FSB calls on Government to prioritise late payment issues
Tackling the UK’s late payment culture should be a priority for the new government, the Federation of Small Businesses has warned.
The lobbying group has called for greater support for small businesses that are being prevented from growing as a result of unpaid invoices and cash flow pressures.
New regulations that require greater financial transparency among larger firms are seen as a step in the right direction but small firms are still struggling.
The FSB’s regional chairman for East Anglia, Salena Dawson has gone one step further to say that legislative action should be possible against the serial offenders.
The issue is particularly paramount in the East of England, with the FSB’s latest Time To Act report showing that 88% of small firms in the region are paid late.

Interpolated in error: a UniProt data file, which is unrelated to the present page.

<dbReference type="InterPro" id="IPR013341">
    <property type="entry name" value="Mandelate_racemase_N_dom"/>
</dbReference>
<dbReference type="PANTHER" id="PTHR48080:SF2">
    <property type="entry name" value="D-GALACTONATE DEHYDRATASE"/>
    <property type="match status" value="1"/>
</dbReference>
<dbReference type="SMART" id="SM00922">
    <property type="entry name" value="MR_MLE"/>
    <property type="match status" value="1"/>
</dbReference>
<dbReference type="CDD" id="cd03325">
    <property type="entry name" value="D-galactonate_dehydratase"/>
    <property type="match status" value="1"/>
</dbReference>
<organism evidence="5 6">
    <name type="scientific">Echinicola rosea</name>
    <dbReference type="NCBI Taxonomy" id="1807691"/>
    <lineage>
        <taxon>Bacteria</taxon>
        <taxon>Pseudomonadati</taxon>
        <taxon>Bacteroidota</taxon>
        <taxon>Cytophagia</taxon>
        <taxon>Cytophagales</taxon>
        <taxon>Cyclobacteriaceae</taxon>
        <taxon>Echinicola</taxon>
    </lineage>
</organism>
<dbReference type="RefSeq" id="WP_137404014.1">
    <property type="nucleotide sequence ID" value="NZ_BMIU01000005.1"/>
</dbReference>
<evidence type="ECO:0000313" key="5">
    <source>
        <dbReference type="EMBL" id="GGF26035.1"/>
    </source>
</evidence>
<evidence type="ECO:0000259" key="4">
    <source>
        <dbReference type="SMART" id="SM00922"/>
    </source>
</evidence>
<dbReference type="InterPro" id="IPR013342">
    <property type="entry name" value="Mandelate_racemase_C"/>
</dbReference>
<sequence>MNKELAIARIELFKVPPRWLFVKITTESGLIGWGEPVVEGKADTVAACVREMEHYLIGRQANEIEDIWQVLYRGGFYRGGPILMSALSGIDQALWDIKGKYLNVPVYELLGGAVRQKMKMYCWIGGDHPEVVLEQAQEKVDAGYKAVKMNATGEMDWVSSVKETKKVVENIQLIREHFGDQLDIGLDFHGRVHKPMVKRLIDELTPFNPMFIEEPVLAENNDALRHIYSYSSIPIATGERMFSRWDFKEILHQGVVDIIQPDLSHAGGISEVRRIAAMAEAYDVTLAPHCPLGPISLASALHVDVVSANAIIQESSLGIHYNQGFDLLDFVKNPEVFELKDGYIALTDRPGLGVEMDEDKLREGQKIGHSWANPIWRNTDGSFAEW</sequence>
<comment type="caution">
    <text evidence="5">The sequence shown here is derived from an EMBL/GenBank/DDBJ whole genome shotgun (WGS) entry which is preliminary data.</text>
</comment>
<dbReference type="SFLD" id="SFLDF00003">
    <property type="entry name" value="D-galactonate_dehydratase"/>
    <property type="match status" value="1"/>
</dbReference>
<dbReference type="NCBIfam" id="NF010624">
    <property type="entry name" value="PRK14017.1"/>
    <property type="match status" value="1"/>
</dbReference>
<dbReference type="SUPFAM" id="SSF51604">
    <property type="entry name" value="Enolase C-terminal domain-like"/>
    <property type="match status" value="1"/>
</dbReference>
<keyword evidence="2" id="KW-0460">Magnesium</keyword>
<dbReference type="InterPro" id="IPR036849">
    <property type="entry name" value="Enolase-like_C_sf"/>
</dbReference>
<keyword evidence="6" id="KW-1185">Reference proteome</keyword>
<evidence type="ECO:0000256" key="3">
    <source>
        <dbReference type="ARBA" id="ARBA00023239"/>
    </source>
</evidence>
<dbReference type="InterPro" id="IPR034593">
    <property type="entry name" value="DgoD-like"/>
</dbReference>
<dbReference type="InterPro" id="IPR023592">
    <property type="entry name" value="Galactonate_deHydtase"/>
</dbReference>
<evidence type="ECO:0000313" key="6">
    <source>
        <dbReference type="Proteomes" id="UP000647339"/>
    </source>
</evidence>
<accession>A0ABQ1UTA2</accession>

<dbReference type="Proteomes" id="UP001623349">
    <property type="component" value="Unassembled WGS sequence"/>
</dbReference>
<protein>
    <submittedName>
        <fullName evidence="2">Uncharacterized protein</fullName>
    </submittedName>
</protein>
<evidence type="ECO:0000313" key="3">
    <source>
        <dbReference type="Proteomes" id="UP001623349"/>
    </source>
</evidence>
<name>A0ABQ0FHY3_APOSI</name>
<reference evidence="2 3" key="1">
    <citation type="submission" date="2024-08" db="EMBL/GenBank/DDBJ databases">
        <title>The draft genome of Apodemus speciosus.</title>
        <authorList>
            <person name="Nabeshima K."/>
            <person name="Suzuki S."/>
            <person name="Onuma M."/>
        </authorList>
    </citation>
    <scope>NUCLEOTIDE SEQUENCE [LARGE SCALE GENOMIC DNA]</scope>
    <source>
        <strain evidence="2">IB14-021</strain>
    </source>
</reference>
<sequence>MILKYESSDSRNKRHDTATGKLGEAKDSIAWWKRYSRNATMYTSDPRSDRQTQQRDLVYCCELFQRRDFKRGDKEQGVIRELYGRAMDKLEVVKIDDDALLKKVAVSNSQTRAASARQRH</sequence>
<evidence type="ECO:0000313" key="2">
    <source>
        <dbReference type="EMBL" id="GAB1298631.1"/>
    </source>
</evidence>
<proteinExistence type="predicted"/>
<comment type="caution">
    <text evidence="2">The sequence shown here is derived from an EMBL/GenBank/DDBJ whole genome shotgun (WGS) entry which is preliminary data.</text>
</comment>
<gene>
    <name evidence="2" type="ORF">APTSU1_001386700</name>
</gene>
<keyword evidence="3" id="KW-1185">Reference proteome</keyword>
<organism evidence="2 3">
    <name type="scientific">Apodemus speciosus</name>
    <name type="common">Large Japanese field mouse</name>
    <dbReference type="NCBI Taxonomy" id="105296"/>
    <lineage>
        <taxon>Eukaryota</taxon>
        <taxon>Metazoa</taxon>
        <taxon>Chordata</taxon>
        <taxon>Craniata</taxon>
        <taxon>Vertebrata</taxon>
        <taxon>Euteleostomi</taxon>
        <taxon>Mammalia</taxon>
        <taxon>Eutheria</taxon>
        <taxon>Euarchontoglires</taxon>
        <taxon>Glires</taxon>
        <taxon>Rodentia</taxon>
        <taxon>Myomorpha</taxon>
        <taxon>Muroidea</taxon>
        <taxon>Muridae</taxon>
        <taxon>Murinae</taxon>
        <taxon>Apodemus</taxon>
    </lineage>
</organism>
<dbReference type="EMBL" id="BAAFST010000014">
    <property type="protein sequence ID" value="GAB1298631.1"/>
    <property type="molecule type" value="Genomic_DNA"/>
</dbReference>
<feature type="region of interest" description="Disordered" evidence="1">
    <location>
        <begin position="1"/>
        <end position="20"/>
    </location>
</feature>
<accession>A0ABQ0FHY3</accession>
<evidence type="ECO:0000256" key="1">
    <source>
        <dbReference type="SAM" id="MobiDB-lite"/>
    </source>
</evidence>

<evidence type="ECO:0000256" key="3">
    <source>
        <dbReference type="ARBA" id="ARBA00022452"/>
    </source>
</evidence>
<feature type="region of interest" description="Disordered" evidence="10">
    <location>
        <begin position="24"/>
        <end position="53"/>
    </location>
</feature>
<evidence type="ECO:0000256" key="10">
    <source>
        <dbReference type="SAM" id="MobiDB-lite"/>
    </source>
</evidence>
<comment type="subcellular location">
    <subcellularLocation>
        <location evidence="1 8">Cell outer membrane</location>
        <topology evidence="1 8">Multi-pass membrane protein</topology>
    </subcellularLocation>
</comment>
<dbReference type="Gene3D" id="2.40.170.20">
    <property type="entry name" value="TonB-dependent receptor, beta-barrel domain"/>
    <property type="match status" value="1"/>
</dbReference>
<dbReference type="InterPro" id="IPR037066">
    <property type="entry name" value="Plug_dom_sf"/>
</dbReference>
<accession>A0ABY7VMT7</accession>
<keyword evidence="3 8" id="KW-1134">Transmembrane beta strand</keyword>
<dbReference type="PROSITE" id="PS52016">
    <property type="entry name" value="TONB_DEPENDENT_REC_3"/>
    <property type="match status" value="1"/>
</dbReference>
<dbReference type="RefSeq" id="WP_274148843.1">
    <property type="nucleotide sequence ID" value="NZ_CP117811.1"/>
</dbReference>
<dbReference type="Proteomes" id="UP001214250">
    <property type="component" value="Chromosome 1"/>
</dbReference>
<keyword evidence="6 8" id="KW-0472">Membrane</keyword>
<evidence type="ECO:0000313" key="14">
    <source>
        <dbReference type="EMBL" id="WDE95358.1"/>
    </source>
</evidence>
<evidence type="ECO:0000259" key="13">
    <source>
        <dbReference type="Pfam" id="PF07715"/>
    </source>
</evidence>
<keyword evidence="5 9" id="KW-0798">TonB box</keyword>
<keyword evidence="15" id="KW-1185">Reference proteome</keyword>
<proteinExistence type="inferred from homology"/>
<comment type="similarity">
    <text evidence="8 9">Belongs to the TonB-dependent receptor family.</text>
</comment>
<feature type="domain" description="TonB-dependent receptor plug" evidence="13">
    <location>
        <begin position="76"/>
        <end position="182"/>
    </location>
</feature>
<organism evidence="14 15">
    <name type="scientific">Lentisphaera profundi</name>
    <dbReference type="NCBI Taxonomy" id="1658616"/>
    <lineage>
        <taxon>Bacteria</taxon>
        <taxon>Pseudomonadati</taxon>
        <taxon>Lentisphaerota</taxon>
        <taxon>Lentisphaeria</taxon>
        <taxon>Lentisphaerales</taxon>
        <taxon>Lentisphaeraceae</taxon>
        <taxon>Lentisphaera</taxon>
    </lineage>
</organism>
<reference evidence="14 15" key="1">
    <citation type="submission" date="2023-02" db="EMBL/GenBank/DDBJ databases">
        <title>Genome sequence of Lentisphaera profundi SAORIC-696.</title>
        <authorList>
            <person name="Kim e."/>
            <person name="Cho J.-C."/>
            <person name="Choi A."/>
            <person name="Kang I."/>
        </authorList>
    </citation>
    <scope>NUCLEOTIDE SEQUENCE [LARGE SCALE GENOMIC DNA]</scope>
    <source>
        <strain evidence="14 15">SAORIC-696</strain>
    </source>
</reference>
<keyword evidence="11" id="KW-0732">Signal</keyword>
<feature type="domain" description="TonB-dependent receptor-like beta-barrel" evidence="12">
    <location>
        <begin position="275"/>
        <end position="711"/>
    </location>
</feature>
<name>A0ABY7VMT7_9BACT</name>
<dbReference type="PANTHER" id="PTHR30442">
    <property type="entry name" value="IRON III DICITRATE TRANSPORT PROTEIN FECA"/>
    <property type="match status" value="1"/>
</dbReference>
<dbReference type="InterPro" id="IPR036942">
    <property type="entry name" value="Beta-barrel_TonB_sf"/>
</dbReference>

Around 10% also state that 80% of their total custom includes delayed payments, an issue that can make it difficult to pay suppliers and staff.
Alongside unfavourable contract terms, many small businesses can also struggle to have the resources required to chase payments.
Late payments are especially an issue for small businesses that are overly reliant on one, or a few, main customers – a failure to pay by these customers can leave firms requiring insolvency and recovery procedures, and inhibits their ability to grow.
Should one business be forced to cease trading, a knock-on effect will inevitably follow as the suppliers that supplied them will also likely face difficulties.
Of course a business of any size can encounter issues, but there are a range of restructuring solutions available that can help ensure survival.
Corporate advisory services can also help to realise the potential of a business and find positive outcomes for all parties involved.
The business rates system is another area of focus, as higher rates resulting from recalculations earlier this year have placed pressure on small firms across the UK.
Potential action on the issue has been mooted by all three main political parties.
By Phil Smith